The first edition of the India Radio Forum, which was held in Mumbai on July 13, 2006, threw light on some interesting facts. The forum hailed radio as the next big wave in entertainment, provided industry players caught the pulse of the market and delivered effectively.
Douglas McArthur, CEO, Radio Advertising Bureau, UK, opened the session by talking about radio being more effective than TV, with the former increasing advertising sales on average by 9 per cent.
His address was followed by one by Sam Balsara, Chairman and MD, Madison World, who spoke on ‘How to make Radio Rock?’ According to Balsara, radio was an intrinsic part of the older generation as there was no TV or Internet in India in the 50s and 60s. Traditionally, radio had been considered a reminder medium while press and TV were the primary mediums, he said, adding one of the key reasons for radio’s slow growth in India was that it was earlier the sole property of the government, but all that had started changing thanks to a plethora of private FM stations.
Balsara further said that radio advertising stood at Rs 200 crore in 2005 and was expected to reach Rs 270 crore by the end of 2006, a growth of 35 per cent. According to Madison’s measurement tool M-Spectra, print’s cost index in Mumbai is 220, TV is 100, TV and Radio is 72, Print and Radio is 78, while surprisingly, TV combined with Print and Radio is 52. This indicates that most effective advertising in Mumbai is a mix of TV, Print and Radio.
Radio’s ROI is also 49 per cent higher than that of TV. Balsara said, “Engagement is more important than exposure and radio offers engaging advertising. Creative agencies are not giving enough attention to radio and there is a need for radio to position itself as an advertising friendly medium.” As for the question about catching the attention of the youth who are exposed to multi-platforms, Balsara said that radio was an ideal medium as it was not obtrusive.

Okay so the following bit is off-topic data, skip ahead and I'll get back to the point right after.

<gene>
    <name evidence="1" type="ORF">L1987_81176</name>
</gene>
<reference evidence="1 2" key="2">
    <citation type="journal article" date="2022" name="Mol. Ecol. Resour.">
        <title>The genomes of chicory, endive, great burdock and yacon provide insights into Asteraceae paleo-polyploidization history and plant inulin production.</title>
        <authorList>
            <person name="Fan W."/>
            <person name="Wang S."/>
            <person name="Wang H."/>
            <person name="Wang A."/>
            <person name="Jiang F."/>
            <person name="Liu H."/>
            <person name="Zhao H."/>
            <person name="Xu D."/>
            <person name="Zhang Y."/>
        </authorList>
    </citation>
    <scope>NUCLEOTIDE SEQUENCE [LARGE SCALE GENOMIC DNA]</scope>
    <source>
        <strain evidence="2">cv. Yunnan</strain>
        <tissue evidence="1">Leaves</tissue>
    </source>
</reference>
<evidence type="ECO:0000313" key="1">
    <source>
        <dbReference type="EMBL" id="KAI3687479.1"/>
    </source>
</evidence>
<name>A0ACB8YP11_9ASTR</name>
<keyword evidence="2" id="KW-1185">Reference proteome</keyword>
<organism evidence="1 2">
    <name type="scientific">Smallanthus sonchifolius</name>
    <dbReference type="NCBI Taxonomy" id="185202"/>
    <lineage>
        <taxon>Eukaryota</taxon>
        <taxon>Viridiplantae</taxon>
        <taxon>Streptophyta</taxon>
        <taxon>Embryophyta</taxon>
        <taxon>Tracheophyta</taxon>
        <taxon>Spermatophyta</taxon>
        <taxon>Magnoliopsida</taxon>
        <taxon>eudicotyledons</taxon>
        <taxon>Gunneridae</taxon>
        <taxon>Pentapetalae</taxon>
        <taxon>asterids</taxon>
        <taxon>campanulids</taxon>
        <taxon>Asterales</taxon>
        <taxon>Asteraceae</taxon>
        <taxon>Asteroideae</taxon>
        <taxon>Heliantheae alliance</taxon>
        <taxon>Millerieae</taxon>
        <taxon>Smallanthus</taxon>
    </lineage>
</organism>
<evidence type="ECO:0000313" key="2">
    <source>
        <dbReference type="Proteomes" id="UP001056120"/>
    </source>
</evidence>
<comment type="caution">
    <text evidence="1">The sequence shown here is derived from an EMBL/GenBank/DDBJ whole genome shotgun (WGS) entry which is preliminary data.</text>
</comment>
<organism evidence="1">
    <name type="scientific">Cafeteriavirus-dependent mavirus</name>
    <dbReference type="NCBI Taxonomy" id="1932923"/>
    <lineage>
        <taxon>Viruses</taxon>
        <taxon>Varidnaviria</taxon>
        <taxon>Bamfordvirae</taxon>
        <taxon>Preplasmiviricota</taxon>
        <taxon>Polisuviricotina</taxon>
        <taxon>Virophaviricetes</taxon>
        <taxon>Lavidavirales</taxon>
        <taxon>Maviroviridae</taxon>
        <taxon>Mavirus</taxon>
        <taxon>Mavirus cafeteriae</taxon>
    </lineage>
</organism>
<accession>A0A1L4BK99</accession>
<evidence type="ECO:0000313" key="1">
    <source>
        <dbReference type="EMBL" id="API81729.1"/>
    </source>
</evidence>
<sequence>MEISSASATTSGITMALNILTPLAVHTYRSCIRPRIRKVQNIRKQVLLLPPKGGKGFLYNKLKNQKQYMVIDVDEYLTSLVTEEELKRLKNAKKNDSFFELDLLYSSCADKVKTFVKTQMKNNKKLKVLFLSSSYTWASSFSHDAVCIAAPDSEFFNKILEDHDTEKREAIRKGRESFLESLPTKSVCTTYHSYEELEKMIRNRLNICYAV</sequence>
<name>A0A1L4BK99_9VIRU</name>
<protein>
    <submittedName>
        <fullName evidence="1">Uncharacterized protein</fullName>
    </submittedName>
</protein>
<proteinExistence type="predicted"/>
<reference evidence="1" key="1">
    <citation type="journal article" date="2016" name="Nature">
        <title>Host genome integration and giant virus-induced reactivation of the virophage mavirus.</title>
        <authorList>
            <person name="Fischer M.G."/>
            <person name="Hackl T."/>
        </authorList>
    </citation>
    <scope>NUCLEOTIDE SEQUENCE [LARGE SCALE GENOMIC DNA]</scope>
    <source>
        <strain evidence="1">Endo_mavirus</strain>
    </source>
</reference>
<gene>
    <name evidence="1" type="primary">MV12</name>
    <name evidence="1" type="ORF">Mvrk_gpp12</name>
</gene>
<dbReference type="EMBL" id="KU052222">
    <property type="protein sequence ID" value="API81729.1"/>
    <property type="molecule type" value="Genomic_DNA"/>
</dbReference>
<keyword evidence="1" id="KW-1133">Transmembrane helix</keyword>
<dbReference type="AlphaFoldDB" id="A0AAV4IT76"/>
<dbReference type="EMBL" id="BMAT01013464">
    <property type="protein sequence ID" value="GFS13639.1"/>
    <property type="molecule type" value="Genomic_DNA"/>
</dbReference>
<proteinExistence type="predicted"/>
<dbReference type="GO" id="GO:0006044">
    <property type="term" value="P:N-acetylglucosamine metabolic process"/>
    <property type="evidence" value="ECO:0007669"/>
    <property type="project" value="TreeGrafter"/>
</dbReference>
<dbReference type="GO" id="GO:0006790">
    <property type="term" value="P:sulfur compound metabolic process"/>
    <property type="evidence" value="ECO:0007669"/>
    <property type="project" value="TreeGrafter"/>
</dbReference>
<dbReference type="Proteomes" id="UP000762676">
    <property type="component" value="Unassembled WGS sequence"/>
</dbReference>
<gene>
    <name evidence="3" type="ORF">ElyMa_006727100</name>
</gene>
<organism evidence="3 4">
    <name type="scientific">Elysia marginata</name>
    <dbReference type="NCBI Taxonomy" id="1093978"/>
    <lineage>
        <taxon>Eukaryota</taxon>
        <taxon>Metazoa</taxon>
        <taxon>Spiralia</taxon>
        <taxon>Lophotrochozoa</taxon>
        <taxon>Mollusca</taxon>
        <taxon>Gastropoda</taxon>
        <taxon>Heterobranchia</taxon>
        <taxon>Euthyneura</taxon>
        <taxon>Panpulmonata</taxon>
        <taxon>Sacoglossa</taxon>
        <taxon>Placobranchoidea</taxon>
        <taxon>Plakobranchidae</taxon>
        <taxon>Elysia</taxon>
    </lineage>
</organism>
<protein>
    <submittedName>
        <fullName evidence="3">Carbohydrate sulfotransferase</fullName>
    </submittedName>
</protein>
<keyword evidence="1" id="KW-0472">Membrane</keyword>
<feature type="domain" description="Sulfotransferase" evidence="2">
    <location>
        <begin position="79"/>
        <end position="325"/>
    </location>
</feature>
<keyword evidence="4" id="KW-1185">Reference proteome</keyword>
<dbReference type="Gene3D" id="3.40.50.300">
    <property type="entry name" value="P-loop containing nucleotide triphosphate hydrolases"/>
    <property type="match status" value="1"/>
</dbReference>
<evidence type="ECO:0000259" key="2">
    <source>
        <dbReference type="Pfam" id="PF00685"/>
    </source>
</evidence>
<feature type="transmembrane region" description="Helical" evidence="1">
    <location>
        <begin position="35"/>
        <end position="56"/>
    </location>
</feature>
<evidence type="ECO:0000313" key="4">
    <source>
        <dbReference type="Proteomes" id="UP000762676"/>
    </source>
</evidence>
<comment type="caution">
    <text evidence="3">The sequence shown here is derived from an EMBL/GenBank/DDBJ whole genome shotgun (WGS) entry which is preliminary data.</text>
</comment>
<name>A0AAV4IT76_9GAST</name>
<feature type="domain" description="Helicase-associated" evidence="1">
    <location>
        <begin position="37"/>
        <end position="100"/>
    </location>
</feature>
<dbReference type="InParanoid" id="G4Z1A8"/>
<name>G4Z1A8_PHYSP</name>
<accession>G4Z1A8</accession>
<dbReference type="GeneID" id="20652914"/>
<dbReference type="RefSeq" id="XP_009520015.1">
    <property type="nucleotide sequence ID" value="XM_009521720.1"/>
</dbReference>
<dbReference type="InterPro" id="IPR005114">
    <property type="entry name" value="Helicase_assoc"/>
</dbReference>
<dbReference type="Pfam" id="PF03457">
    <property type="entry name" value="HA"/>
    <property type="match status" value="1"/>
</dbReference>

Saugata Gupta, Head of Marketing, Marico Industries, observed that radio was a frequency booster, it complemented other mediums, reached a mobile target, had local flavour and was about live entertainment. Marico spends 5 per cent of its advertising budget on radio and uses the medium strategically. Marico has used radio to successfully communicate about brands like Saffola and Parachute Hair Therapie.
Rahul Welde, GM-Media, Unilever South Asia spoke about ‘Using Radio in your Media Campaign’. He stressed that radio was an eternal romance for advertisers and that Unilever had since long used radio for brands like Rin, Rexona and Lifebuoy.
Omar Essack, Executive Director-Broadcasting, Kasigo Media Ltd gave some relevant tips for radio stations to differentiate themselves from the crowd.
He said, “Radio stations first need to define themselves otherwise the radio industry will get commoditised with more than 300 stations poised to start operations in the next few months. A station’s unique positioning is not about slapping your logo on every empty and available space. Stations should constantly communicate their point of difference to their listeners. This is how brands like Pepsi, Volvo, Tata and Toyota have lived on in the minds of customers. Stations also should focus on exploiting the opponents’ weaknesses, play the right music at the right time, embellish the station’s image, have a unique but real tone and style, constantly surprise listeners, entice listeners, make a difference to the world and also pay attention to detail.”
Chris Goldson, Director of Sponsorship and Promotions, Virgin Radio, UK, said that a winning combination was where radio station, listeners and brands were happy and central to all this great content. “Brands should stop getting in the way of what people are interested in and start becoming what people are interested in,” Goldson maintained.
Nisha Narayanan, Media Consultant, Radio and TV, moderated a panel discussion on ‘Quantity Does Not Equal Quality’. Panelists in this session were Vikas Varma, National Head of Programming, Radio City; Vehrnon Ibrahim, National Head of Programming, Red FM; and Anish Trivedi, Chief Managing Director, Banyan Tree.
Varma said that a show’s personality was more important than the show’s profile. A show’s success depends on its emotional and intellectual quotient and also on when it is played and how many times it is repeated on-air. Ibrahim said that India had a big enough market and there was space for more than 300 radio stations.
Trivedi said, “Listeners are concerned with the kind of entertainment that they want and when they want it. More choices mean more quality for listeners. However, innovation is what differentiates your radio station and do not insult your listeners intelligence by giving them what you think they want. Listen to your listeners’ demands and give them what they want, when they want it.”